How to Manage Your Finances Through a Divorce

June 25, 2013

It’s like the song says - breaking up is hard to do. But breaking up and dealing with the financial implications of a split is even harder. Managing finances through this emotional time can be a very challenging task, but it is important to ensure that your finances don't suffer more than they have to. By protecting yourself and evaluating your finances, you can prevent the long-lasting impact of a divorce on your financial future.

#1 - Get financially prepared ahead of time
If you think your relationship is heading towards separation/divorce, start paying attention to all of the accounts in advance. In many relationships, one partner handles the finances and the other person may not know a lot about what is going on. If that's you, it might be time to start looking at everything – your account balances, your bills, your tax returns – anything that will help you get a handle on what assets you hold jointly with your partner. It may be beneficial to meet with a financial advisor ahead of time so you have an idea what you will need to do once you are out on your own. Your financial situation may change significantly once you're flying solo, so establishing a new budget that matches your new financial reality and sticking to it is important.

#2 - Divorce from joint accounts, too
Once you split, it is generally recommended that you immediately close any joint accounts, because an angry or disgruntled ex might decide to run up a bill or spend joint assets. By closing these accounts prior to the end of your relationship, you can save yourself the trouble of dealing with the messy aftermath of who gets what.

#3 - Update your beneficiary designations
In some cases, divorce will negate any beneficiary designations you made of your spouse during marriage (meaning courts will no longer see them as the primary beneficiary of your stuff after you die). However, some accounts, such as a Colorado PERA retirement account, do not automatically change this designation upon divorce. If you don't want your ex ending up with your assets should something happen to you, take this step ahead of time and choose a new beneficiary. (But remember, some divorce settlements require that you maintain certain designations so always comply with orders of the court).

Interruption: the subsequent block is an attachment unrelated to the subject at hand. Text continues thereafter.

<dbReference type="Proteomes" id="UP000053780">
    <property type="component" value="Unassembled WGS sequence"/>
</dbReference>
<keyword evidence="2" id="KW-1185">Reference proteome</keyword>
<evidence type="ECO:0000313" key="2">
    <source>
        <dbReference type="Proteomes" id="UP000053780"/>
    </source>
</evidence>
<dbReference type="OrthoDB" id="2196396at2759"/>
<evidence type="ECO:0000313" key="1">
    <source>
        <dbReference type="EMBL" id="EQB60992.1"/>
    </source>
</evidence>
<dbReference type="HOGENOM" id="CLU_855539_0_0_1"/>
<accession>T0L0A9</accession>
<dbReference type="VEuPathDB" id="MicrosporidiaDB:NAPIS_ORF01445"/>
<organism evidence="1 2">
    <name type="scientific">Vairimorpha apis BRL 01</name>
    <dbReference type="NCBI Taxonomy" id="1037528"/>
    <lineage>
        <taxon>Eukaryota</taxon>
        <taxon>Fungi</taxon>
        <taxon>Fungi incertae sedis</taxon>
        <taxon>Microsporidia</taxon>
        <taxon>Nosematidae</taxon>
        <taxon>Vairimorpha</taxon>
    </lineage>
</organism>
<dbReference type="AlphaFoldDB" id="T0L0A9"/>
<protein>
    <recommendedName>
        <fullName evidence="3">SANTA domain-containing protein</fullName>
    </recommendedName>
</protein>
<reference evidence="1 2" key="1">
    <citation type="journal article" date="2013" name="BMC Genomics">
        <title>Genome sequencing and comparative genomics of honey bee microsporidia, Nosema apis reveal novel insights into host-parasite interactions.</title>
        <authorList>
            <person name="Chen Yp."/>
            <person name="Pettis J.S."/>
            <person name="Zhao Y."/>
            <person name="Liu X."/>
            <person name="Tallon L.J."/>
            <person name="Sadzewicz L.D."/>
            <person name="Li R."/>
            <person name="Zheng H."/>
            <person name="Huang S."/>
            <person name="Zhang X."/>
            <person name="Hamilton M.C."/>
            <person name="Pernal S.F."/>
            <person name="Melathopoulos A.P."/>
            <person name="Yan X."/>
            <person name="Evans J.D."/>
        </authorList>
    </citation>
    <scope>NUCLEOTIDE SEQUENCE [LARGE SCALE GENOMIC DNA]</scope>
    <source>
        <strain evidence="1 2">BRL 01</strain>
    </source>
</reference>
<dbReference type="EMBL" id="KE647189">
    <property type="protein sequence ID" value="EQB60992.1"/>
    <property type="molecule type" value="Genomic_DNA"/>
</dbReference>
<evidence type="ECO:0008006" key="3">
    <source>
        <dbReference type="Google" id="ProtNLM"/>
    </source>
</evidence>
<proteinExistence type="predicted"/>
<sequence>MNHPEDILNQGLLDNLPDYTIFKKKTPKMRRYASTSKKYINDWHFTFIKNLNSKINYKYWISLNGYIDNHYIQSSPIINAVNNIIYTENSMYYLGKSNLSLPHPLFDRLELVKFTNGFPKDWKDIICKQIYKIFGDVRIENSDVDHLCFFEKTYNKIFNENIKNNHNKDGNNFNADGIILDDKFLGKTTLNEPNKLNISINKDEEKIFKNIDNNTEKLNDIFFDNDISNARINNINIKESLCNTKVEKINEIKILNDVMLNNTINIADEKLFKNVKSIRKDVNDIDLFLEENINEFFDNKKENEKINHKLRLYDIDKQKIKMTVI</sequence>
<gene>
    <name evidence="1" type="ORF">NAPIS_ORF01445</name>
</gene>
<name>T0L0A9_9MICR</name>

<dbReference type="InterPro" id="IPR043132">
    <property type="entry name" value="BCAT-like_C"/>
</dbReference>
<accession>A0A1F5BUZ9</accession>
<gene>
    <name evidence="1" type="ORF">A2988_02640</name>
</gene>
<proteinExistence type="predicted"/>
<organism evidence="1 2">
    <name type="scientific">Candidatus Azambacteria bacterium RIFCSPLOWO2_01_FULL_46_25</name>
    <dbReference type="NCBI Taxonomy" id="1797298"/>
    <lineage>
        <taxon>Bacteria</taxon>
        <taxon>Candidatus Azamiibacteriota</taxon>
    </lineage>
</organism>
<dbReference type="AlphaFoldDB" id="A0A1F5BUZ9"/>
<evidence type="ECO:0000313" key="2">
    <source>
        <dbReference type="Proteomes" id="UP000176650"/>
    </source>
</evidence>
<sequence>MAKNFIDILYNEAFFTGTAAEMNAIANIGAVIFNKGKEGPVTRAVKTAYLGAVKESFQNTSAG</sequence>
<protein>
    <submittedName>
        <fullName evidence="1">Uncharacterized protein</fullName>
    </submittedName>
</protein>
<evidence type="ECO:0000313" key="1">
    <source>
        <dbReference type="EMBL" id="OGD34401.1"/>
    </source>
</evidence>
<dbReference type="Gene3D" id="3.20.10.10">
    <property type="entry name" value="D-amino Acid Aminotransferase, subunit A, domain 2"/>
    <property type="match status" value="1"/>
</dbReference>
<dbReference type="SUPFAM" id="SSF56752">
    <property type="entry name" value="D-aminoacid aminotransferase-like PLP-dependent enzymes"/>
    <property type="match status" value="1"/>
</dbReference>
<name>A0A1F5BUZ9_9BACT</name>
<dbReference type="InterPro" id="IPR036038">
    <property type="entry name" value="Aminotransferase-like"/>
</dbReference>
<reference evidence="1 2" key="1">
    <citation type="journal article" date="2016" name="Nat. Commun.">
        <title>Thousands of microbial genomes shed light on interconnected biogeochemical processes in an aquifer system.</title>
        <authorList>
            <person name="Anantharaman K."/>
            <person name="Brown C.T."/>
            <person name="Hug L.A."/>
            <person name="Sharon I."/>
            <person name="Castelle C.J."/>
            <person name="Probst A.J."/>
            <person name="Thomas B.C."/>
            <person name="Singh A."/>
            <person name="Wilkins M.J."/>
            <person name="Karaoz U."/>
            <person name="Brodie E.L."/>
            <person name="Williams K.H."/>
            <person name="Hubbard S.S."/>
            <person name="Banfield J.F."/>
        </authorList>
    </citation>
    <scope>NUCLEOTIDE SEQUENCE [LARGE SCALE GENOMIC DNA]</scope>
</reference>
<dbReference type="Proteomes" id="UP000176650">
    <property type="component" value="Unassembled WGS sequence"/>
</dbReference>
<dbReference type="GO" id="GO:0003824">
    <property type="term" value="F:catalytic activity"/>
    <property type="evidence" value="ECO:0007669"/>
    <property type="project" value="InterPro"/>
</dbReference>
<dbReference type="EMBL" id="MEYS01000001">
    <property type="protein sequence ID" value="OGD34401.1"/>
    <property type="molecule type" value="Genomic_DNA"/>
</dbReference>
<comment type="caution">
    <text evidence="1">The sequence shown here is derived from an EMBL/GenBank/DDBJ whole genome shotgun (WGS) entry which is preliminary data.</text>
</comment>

#4 - Create a new system
As I mentioned above, you might not have been significantly involved in the finances prior to your split, and this means you may need a new system of financial management to follow. If you weren't primarily responsible for paying the bills or maintaining the budget before, a slew of new financial responsibilities may be too much to handle after all is said and done. By proactively thinking about how you plan to tackle your independence, you can make sure the transition is as smooth as possible. If you weren’t able to close joint accounts, it is particularly important not to rely on your ex to make payments. Better to be safe than sorry when your credit score is the one at risk.

#5 - Establish your own credit
When you decide to split, pull your credit report immediately. This report will give you an idea of where you stand and what outstanding obligations are being reported under your name. If you have spent your marriage sharing credit with your partner, it might be time to open an account in your own name so you can start building credit on your own.

#6 - Ask for help
This can be a very overwhelming time, and it's important to take care of yourself. This may mean finding comfort from friends or family, or reaching out to those who have experience with a divorce. There are many support groups and professional organizations, including financial advisors, counselors, and attorneys, who are available to help.

This post was written by Kimberly Riccardi from Colorado PERA.

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